Soup du jour

After watching Jamie’s Kitchen last night, and witnessing his students blunder through the supposedly simple exercise of cutting up leeks, I thought I should tell you about my leek cooking disaster over the weekend.
We had invited Ben and Suzette and the kids over for lunch and as it was a cold and wintry day I decided to make some lovely hot soup to serve with crusty fresh bread and a glass of wine. Last week Mum and Dad’s friend Shirley had brought over a bowl of leek and potato soup for us for dinner and it was so good. Just the perfect blend of flavours. I had grilled her over the recipe and she told me that it was as simple as bunging together some leeks, potatoes and water and voila. When cooking something new I tend to get a bit neurotic about following a recipe and bunging things together is not something I have quite got the hang of yet I decided to go to Stephanie’s bible and follow her sage wisdom. Sure enough it was basically leeks and potatoes and water with a sprinkle of parsley and chives to garnish (wot? no stock??). I went down to the Market early Saturday morning with Mum and bought a tonne of leeks, the potatoes, some parsley (I had seen chives in pots on mum’s patio if I needed them) and some other bits and pieces to nibble on from Nick and Sue’s (who make the most amazing dolmades) and rushed back to delegate leek chopping to Big-P while I rushed around trying to carefully wash out the leek grit, peel spuds and fling things in the huge saucepan. It was just like something out of Jamie’s Kitchen. Leek tops and peelings everywhere.

Soon everything was bubbling comfortably on the stove. It smelt ok. Kind of like leeks if you can believe it.

The gang arrived as the potatoes began to soften and all was going to plan — until I tasted it. And oh dear, absolutely no taste at all. So the soup looked like snot and tasted like nothing. Bon appetie mes amies! Never fear… I followed Stephanie’s instructions to season well and by the time I let Suzette taste a little for her advice my salt grinding arm was seizing up with RSI. “Needs more salt” said Suzette. So more salt I gave it. And when in doubt, garnish! So I had already chopped up the parsley ready to sprinkle, but I decided that I should also duck out the back door and grab the chives. What sweet little things, dancing merrily in their pots, blowing softly in the wind. I snipped a handful and went back to chop them up . Except they didn’t really smell like chives but I figured that perhaps because I’d been cooking with potent leeks all morning I was just unable to smell the oniony-ness of the chives.

LUCKILY I mentioned this to Big-P as I washed my hands and asked him to try them. I was out of the kitchen at the time and he took a big pinch and gobbled them down. “no, they don’t taste like chives” he called to me. So Suzette had a little (LUCKILY) nibble and agreed with a definite “they are not chives”.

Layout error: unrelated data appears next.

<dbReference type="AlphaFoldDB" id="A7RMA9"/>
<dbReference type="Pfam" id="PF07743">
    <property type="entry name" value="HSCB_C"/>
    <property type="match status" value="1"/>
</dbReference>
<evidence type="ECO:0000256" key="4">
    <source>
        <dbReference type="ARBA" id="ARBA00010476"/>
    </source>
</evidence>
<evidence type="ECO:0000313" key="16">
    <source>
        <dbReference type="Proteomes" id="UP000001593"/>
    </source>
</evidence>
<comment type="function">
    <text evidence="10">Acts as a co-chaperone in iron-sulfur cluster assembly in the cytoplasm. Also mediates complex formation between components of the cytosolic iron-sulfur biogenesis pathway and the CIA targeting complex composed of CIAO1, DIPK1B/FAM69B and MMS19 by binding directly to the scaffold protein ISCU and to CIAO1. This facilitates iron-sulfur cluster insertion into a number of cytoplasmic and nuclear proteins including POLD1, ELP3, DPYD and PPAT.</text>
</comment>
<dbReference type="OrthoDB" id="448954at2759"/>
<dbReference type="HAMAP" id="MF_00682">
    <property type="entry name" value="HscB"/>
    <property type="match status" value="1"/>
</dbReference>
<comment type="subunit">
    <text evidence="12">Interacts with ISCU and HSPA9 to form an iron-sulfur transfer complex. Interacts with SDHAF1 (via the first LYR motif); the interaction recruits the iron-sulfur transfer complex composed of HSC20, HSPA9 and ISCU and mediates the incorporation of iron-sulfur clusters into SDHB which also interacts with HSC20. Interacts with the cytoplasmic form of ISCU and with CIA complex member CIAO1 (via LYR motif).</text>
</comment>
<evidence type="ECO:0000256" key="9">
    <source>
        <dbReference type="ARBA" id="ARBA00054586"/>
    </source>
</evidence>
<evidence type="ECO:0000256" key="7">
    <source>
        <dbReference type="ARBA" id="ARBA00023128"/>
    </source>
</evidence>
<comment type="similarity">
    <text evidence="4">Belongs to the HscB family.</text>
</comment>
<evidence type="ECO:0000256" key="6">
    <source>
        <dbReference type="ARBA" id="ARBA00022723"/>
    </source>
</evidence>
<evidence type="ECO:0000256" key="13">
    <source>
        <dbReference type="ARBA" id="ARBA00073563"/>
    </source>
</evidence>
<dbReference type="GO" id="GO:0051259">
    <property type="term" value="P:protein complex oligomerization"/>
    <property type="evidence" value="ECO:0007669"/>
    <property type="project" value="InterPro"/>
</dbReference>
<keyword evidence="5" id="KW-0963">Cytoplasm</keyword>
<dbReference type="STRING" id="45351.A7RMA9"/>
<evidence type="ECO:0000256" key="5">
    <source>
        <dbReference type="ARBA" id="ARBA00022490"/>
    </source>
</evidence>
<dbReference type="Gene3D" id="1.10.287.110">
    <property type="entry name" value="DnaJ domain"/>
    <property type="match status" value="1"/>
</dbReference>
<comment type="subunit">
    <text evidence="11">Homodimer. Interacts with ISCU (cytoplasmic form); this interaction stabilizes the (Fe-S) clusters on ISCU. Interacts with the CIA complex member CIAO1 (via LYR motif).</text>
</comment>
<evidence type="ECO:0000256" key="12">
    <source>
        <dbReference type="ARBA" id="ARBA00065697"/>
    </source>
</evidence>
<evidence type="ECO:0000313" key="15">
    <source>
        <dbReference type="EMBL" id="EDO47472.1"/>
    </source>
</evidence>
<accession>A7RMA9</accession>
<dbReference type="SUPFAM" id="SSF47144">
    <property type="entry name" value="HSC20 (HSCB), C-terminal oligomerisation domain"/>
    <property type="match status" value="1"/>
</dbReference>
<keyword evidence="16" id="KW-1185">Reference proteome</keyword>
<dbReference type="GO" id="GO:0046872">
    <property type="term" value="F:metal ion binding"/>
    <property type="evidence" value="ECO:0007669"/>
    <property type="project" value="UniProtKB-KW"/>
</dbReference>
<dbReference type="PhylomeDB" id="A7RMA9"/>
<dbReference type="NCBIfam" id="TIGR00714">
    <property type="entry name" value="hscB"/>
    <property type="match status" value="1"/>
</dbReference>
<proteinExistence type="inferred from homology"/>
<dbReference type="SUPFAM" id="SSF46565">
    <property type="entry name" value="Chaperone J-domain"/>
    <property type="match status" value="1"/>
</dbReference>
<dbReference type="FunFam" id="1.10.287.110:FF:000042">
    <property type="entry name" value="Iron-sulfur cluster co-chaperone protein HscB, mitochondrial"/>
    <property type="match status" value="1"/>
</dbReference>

So we forwent the chives. And the soup was very, very dull indeed. The faux-chives – which turned out to be petticoat daffodils – would have been an improvement. Thank goodness there’s was Ben’s apple pie to follow. Mmm. Good pastry.

But while I have learnt a lot from Jamie Oliver and his books and TV shows over the last few years, I learnt two things on Saturday from Chez Robbo – anything tastes ok after a couple of glasses of wine at lunchtime (even Snot Soup with Petticoat Daffodils) and when Stephanie says “season well” – she really means it.

P.S.
Here for the photographic evidence of why I was quite sure they were chives:

See?? Plus they are nestled in amongst the pots of parsley and coriander!

24 Responses to “Soup du jour”

  1. julietesei@yahoo.com

    Claire,
    Eeek! No stock … what on earth are they saying?

    As Stefano De Pieri always says, “It doz not hav to bi compliceh-ted!”

    1. Chop potatos into cubes (it makes cooking quicker) and put aside.

    2. Saute the chopped leeks till softened with olive oil or butter.

    3. Add potatoes to chopped leeks and cover with enough chicken stock (or vege stock if you’re vegetarian).

    4. Bring to boil.

    4. Simmer until potatoes are soft.

    5. Throw everything in a blender and voila!

    Of course if you want a more textured soup don’t put all the leek into the blender.

    Best wishes!
    Julie
    http://www.cookthebooks.com.au & http://www.prlaunchpad.com

  2. kls@kerrilee.net

    A word to the wise — if you think it looked like snot when you made it, you should see if after you freeze it, and then thaw.
    Straight into the garbage — enough salt or not!

  3. missjenjen@pixelkitty.net

    [tangent] FIRST COMMENT! Huzzah! Ahem.[/tangent]
    Those green stalky things would definitely have ended up in my soup. Eh, they look like chives to me. But then you’re talking to the girl who can’t really tell the difference between a rose and a camelia, so who am I to say? 😉

  4. ebaxter@ebsworth.com.au

    I have made Stephanie’s Leek and Potato Soup and I too was disappointed. It’s the first time Stephanie has let me down.
    My soup tasted of water and potatoes when cooked by the Stephanie method, but I tried again and it tasted lovely if using butter (for frying) and chicken stock. That’s how my Mum made it and it was really nice. She always garnished with sour cream and chives.

    To stick up for Stephanie, I have been searching for the perfect banana cake recipe. I experimented with lots off the internet and some from Gourmet Traveller, but Stephanie’s is best!

  5. kath@auntymonnkey.com

    Frying the potatoes in butter to brown before boiling them gives the soup a lovely nutty taste and I always use chicken stock. Add some grated cheese as well.

  6. brainylady@hotmail.com